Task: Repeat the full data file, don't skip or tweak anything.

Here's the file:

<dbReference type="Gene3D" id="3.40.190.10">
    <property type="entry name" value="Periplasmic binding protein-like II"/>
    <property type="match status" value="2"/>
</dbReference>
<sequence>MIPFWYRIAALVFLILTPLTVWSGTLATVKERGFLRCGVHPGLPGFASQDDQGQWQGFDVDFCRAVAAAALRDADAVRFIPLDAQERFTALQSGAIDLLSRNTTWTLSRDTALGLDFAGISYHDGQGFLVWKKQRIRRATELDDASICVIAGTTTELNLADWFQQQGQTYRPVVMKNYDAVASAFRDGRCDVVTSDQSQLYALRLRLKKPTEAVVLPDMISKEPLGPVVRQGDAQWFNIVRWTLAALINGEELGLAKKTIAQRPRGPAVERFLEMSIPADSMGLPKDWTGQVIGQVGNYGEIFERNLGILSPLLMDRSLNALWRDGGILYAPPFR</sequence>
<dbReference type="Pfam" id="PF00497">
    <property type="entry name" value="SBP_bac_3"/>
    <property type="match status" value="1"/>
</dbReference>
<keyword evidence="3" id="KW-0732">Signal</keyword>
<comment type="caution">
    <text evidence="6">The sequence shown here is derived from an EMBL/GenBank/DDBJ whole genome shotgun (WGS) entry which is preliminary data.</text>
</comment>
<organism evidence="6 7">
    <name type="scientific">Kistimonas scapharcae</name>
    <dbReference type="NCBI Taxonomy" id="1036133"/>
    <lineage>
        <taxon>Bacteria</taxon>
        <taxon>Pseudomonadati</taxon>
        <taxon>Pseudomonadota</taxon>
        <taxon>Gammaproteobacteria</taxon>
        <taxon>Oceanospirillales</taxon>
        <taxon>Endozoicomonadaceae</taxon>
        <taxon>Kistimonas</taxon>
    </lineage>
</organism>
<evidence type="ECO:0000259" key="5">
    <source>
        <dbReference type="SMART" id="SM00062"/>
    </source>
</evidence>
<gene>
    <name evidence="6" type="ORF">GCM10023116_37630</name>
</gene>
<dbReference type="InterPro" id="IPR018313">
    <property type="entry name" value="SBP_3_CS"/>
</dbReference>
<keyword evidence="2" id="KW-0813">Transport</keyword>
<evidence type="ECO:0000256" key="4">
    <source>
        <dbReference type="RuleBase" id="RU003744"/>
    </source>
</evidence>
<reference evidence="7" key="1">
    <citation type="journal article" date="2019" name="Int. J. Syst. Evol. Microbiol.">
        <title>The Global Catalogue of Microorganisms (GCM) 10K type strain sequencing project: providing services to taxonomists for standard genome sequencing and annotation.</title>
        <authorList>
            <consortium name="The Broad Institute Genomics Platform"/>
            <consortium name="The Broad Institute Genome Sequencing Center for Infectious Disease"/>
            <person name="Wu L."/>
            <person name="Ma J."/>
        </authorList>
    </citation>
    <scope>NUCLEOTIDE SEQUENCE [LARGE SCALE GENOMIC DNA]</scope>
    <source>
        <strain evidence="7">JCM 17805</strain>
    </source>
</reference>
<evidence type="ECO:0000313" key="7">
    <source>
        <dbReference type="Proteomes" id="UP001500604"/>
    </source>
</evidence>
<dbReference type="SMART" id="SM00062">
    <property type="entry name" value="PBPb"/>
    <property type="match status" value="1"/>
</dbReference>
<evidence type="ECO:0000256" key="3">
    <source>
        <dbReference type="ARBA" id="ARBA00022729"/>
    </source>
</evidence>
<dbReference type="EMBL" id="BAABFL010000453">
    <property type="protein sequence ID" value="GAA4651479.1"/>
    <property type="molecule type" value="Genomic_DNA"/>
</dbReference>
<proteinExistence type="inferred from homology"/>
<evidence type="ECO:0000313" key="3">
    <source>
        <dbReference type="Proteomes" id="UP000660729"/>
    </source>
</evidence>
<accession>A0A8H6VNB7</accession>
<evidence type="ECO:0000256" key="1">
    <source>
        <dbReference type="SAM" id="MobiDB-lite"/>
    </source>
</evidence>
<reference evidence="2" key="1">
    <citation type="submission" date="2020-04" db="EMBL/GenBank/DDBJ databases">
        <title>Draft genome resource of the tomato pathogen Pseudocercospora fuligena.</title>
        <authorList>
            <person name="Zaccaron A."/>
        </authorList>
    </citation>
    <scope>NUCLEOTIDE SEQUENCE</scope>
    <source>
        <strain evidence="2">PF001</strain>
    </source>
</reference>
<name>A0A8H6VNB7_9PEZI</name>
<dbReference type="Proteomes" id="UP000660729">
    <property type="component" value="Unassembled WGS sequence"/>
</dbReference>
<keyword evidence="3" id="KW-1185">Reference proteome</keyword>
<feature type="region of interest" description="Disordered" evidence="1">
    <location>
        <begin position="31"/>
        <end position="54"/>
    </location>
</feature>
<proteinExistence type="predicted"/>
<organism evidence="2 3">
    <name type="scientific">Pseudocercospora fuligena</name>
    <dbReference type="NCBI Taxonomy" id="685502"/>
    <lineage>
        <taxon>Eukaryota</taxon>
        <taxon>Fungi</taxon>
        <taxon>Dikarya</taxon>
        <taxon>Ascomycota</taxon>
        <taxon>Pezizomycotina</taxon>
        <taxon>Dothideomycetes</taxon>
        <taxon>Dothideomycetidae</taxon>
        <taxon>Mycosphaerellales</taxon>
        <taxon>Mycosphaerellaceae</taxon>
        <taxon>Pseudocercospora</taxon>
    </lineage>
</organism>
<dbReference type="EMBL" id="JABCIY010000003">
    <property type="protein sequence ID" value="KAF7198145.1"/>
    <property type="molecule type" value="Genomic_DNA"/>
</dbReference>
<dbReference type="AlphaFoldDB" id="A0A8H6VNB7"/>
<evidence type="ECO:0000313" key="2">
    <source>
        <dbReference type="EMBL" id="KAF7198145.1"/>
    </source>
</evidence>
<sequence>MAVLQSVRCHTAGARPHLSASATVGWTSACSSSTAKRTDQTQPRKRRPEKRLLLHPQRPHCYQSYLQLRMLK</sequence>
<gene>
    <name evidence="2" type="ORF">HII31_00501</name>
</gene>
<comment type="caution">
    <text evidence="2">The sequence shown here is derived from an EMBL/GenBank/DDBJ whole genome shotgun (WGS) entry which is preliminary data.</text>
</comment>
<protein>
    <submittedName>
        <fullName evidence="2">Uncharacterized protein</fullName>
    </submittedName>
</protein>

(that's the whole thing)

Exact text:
<dbReference type="Gene3D" id="3.40.190.10">
    <property type="entry name" value="Periplasmic binding protein-like II"/>
    <property type="match status" value="2"/>
</dbReference>
<sequence>MIPFWYRIAALVFLILTPLTVWSGTLATVKERGFLRCGVHPGLPGFASQDDQGQWQGFDVDFCRAVAAAALRDADAVRFIPLDAQERFTALQSGAIDLLSRNTTWTLSRDTALGLDFAGISYHDGQGFLVWKKQRIRRATELDDASICVIAGTTTELNLADWFQQQGQTYRPVVMKNYDAVASAFRDGRCDVVTSDQSQLYALRLRLKKPTEAVVLPDMISKEPLGPVVRQGDAQWFNIVRWTLAALINGEELGLAKKTIAQRPRGPAVERFLEMSIPADSMGLPKDWTGQVIGQVGNYGEIFERNLGILSPLLMDRSLNALWRDGGILYAPPFR</sequence>
<dbReference type="Pfam" id="PF00497">
    <property type="entry name" value="SBP_bac_3"/>
    <property type="match status" value="1"/>
</dbReference>
<keyword evidence="3" id="KW-0732">Signal</keyword>
<comment type="caution">
    <text evidence="6">The sequence shown here is derived from an EMBL/GenBank/DDBJ whole genome shotgun (WGS) entry which is preliminary data.</text>
</comment>
<organism evidence="6 7">
    <name type="scientific">Kistimonas scapharcae</name>
    <dbReference type="NCBI Taxonomy" id="1036133"/>
    <lineage>
        <taxon>Bacteria</taxon>
        <taxon>Pseudomonadati</taxon>
        <taxon>Pseudomonadota</taxon>
        <taxon>Gammaproteobacteria</taxon>
        <taxon>Oceanospirillales</taxon>
        <taxon>Endozoicomonadaceae</taxon>
        <taxon>Kistimonas</taxon>
    </lineage>
</organism>
<evidence type="ECO:0000259" key="5">
    <source>
        <dbReference type="SMART" id="SM00062"/>
    </source>
</evidence>
<gene>
    <name evidence="6" type="ORF">GCM10023116_37630</name>
</gene>
<dbReference type="InterPro" id="IPR018313">
    <property type="entry name" value="SBP_3_CS"/>
</dbReference>
<keyword evidence="2" id="KW-0813">Transport</keyword>
<evidence type="ECO:0000256" key="4">
    <source>
        <dbReference type="RuleBase" id="RU003744"/>
    </source>
</evidence>
<reference evidence="7" key="1">
    <citation type="journal article" date="2019" name="Int. J. Syst. Evol. Microbiol.">
        <title>The Global Catalogue of Microorganisms (GCM) 10K type strain sequencing project: providing services to taxonomists for standard genome sequencing and annotation.</title>
        <authorList>
            <consortium name="The Broad Institute Genomics Platform"/>
            <consortium name="The Broad Institute Genome Sequencing Center for Infectious Disease"/>
            <person name="Wu L."/>
            <person name="Ma J."/>
        </authorList>
    </citation>
    <scope>NUCLEOTIDE SEQUENCE [LARGE SCALE GENOMIC DNA]</scope>
    <source>
        <strain evidence="7">JCM 17805</strain>
    </source>
</reference>
<evidence type="ECO:0000313" key="7">
    <source>
        <dbReference type="Proteomes" id="UP001500604"/>
    </source>
</evidence>
<dbReference type="SMART" id="SM00062">
    <property type="entry name" value="PBPb"/>
    <property type="match status" value="1"/>
</dbReference>
<evidence type="ECO:0000256" key="3">
    <source>
        <dbReference type="ARBA" id="ARBA00022729"/>
    </source>
</evidence>
<dbReference type="EMBL" id="BAABFL010000453">
    <property type="protein sequence ID" value="GAA4651479.1"/>
    <property type="molecule type" value="Genomic_DNA"/>
</dbReference>
<proteinExistence type="inferred from homology"/>
<evidence type="ECO:0000313" key="3">
    <source>
        <dbReference type="Proteomes" id="UP000660729"/>
    </source>
</evidence>
<accession>A0A8H6VNB7</accession>
<evidence type="ECO:0000256" key="1">
    <source>
        <dbReference type="SAM" id="MobiDB-lite"/>
    </source>
</evidence>
<reference evidence="2" key="1">
    <citation type="submission" date="2020-04" db="EMBL/GenBank/DDBJ databases">
        <title>Draft genome resource of the tomato pathogen Pseudocercospora fuligena.</title>
        <authorList>
            <person name="Zaccaron A."/>
        </authorList>
    </citation>
    <scope>NUCLEOTIDE SEQUENCE</scope>
    <source>
        <strain evidence="2">PF001</strain>
    </source>
</reference>
<name>A0A8H6VNB7_9PEZI</name>
<dbReference type="Proteomes" id="UP000660729">
    <property type="component" value="Unassembled WGS sequence"/>
</dbReference>
<keyword evidence="3" id="KW-1185">Reference proteome</keyword>
<feature type="region of interest" description="Disordered" evidence="1">
    <location>
        <begin position="31"/>
        <end position="54"/>
    </location>
</feature>
<proteinExistence type="predicted"/>
<organism evidence="2 3">
    <name type="scientific">Pseudocercospora fuligena</name>
    <dbReference type="NCBI Taxonomy" id="685502"/>
    <lineage>
        <taxon>Eukaryota</taxon>
        <taxon>Fungi</taxon>
        <taxon>Dikarya</taxon>
        <taxon>Ascomycota</taxon>
        <taxon>Pezizomycotina</taxon>
        <taxon>Dothideomycetes</taxon>
        <taxon>Dothideomycetidae</taxon>
        <taxon>Mycosphaerellales</taxon>
        <taxon>Mycosphaerellaceae</taxon>
        <taxon>Pseudocercospora</taxon>
    </lineage>
</organism>
<dbReference type="EMBL" id="JABCIY010000003">
    <property type="protein sequence ID" value="KAF7198145.1"/>
    <property type="molecule type" value="Genomic_DNA"/>
</dbReference>
<dbReference type="AlphaFoldDB" id="A0A8H6VNB7"/>
<evidence type="ECO:0000313" key="2">
    <source>
        <dbReference type="EMBL" id="KAF7198145.1"/>
    </source>
</evidence>
<sequence>MAVLQSVRCHTAGARPHLSASATVGWTSACSSSTAKRTDQTQPRKRRPEKRLLLHPQRPHCYQSYLQLRMLK</sequence>
<gene>
    <name evidence="2" type="ORF">HII31_00501</name>
</gene>
<comment type="caution">
    <text evidence="2">The sequence shown here is derived from an EMBL/GenBank/DDBJ whole genome shotgun (WGS) entry which is preliminary data.</text>
</comment>
<protein>
    <submittedName>
        <fullName evidence="2">Uncharacterized protein</fullName>
    </submittedName>
</protein>